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Should the Death Penalty Be Legal?

Kiara Grover

Criminal Justice 1010

Salt Lake Community College

October 9, 2017

The Death Penalty, also known as Capital Punishment is what I am going to be writing

my first paper on. This is, the punishment of execution, administered to someone legally

convicted of a crime. The Death Penalty is something that is a huge controversy in society today.

Many people agree in saying it is ethical and if someone commits a crime that puts them up to

capital punishment then they deserve it, while others are saying that even if they did commit a

crime it is still cruel and an unneeded action. Throughout this essay, I will be stating my beliefs

on this argument, and then I will also be talking about the conversation that is taking place in the

world today about the Death Penalty.

The first thing that usually gets brought up when talking about the Death Penalty and if it

is ethical or not, is morality. Using morality, you can see both sides of this argument, both the

pros and the cons. Constitutional Lawyer, Bruce Fein said, the pros being, Abolitionists may

contend that the death penalty is inherently immoral because governments should never take

human life, no matter what the provocation. But that is an article of faith, not of fact. The death

penalty honors human dignity by treating the defendant as a free moral actor able to control his

own destiny for good or for ill; it does not treat him as an animal with no moral sense" (Fein).

Disagreeing with Fein, Professor Bryan Stevenson believes that, Death sentences are imposed

in a criminal justice system that treats you better if you are rich and guilty than if you are poor

and innocent. This is an immoral condition that makes rejecting the death penalty on moral

grounds not only defensible but necessary for those who refuse to accept unequal or unjust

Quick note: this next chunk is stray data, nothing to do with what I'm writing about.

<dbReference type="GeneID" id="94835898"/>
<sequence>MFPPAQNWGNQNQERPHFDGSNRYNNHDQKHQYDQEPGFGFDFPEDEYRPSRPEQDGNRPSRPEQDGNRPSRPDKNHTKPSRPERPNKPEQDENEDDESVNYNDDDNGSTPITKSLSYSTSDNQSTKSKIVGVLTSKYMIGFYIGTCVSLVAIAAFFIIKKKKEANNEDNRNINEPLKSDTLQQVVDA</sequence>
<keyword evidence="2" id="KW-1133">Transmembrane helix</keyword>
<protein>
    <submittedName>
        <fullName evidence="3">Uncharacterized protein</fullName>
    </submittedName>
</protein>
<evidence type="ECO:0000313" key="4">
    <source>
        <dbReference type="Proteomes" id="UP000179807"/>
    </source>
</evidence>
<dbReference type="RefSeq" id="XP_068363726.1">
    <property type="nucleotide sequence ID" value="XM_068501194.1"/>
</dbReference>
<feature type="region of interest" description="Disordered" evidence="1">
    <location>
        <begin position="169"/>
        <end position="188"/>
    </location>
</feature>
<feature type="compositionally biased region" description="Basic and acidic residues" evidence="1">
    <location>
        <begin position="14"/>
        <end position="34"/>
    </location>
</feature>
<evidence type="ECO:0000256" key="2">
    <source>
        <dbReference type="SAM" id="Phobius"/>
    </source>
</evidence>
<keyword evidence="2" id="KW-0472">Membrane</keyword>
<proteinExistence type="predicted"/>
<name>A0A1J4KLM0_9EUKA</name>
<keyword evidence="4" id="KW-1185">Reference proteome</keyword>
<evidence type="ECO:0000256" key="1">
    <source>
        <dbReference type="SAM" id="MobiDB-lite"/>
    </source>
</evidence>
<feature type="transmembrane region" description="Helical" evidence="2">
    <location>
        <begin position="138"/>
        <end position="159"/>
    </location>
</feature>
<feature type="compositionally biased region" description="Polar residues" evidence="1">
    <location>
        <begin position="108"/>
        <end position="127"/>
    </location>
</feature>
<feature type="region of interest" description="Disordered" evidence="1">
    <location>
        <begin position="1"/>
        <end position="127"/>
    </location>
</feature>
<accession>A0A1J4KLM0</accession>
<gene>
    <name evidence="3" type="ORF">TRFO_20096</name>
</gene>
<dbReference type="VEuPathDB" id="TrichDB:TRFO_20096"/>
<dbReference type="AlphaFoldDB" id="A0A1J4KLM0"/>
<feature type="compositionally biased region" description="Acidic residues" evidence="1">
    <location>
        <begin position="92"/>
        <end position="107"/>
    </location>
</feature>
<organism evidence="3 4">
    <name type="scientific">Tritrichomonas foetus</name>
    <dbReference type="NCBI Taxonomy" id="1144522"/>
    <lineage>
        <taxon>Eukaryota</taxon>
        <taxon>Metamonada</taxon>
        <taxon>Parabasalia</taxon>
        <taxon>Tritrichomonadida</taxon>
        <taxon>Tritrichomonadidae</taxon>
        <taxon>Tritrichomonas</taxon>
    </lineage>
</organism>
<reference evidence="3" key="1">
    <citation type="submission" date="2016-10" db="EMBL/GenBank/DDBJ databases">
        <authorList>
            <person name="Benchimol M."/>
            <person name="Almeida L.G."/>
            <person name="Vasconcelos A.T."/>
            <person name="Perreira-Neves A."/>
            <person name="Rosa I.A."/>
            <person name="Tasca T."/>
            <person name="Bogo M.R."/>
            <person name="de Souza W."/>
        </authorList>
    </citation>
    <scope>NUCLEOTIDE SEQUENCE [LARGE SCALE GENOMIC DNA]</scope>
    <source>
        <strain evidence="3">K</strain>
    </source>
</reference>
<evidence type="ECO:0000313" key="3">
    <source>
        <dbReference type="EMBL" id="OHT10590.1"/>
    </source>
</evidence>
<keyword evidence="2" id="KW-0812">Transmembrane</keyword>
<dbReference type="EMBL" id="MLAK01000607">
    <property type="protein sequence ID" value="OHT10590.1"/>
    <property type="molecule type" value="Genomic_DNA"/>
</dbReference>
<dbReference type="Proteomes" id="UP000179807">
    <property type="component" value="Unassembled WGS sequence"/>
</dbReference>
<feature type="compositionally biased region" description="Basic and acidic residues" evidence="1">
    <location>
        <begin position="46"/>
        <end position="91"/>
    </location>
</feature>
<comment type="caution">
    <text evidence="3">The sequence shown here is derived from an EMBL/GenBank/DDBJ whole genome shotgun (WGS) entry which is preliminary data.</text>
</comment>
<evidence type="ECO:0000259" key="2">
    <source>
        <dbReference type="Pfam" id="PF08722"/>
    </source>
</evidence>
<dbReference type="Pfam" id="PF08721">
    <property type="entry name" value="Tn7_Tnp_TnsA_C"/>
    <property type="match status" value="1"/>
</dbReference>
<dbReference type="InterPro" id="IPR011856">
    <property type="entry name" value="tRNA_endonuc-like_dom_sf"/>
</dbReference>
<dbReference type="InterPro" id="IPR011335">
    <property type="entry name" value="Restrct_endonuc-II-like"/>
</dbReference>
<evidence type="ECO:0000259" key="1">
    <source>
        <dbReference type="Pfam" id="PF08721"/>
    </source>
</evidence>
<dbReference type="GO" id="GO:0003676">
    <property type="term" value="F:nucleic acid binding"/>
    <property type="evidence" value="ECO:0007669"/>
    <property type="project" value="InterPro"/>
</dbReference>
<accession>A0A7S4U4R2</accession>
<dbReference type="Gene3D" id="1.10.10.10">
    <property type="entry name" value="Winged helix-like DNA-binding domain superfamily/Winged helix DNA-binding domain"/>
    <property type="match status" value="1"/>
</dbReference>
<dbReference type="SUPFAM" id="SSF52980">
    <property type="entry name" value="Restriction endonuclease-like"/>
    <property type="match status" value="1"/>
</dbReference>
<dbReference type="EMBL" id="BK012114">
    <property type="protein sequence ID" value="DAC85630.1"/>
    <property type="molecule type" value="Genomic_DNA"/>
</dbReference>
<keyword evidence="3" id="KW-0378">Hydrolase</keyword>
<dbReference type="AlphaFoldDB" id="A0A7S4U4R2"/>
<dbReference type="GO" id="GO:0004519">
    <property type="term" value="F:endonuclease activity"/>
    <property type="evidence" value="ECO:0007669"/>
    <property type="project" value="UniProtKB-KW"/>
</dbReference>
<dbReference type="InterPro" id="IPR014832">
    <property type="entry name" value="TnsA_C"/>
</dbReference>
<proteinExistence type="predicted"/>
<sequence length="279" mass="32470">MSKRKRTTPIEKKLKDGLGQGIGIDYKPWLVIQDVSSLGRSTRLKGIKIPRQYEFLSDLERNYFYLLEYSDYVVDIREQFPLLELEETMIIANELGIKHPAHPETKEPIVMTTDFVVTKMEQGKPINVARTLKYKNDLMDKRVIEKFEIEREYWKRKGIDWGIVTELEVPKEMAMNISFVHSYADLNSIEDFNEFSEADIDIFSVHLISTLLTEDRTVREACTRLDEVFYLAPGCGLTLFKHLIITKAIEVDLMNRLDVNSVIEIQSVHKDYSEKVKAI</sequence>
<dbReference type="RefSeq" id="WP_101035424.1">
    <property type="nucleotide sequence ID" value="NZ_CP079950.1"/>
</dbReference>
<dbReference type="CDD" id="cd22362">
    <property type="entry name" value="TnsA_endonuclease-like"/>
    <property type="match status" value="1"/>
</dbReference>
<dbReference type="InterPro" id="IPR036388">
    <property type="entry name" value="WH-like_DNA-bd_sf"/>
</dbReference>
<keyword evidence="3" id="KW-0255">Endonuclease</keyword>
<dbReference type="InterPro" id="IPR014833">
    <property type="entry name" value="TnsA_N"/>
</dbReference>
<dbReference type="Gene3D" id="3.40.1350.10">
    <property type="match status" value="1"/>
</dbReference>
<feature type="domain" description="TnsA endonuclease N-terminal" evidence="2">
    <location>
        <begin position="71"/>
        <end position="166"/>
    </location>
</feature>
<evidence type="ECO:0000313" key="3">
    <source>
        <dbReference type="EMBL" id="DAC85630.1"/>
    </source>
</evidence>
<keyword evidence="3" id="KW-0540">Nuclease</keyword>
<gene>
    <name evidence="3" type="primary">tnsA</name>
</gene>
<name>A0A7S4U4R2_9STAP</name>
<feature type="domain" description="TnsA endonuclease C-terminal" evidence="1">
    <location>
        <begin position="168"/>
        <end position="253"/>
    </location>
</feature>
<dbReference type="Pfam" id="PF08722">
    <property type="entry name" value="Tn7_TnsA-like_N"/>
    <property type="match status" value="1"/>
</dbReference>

administration of punishment" (Stevenson). These are the pros and cons of capital punishment

when looking at it through a morality point of view. This is just the beginning of the different

ways people can look at this controversy.


The next thing that gets looked at and questioned with the death penalty is

constitutionality. Author Baze Rees states, Simply because an execution method may result in

pain, either by accident or as an inescapable consequence of death, does not establish the sort of

'objectively intolerable risk of harm' that qualifies as cruel and unusual... Kentucky has adopted a

method of execution believed to be the most humane available, one it shares with 35 other

States... Kentucky's decision to adhere to its protocol cannot be viewed as probative of the

wanton infliction of pain under the Eighth Amendment... Throughout our history, whenever a

method of execution has been challenged in this Court as cruel and unusual, the Court has

rejected the challenge. Our society has nonetheless steadily moved to more humane methods of

carrying out capital punishment" (Rees). Rees sees the positive in Capital Punishment.

While William Brennan believes, the other side saying, Death is... an unusually severe

punishment, unusual in its pain, in its finality, and in its enormity... The fatal constitutional

infirmity in the punishment of death is that it treats 'members of the human race as nonhumans,

as objects to be toyed with and discarded (Brennan). These are both two very hard arguments to

be able to choose one and side with it. I can honestly see both sides and agree with a couple of

things in which they are both talking about. This is where you really need to know your stance

and what you believe.

This is a topic that is such a debate right now because it is still legal in the United States

and some believe that it should not be because it is unethical. The third thing that will often get

brought up in this conversation is irrevocable mistakes. Attorney Steven Stewart states, No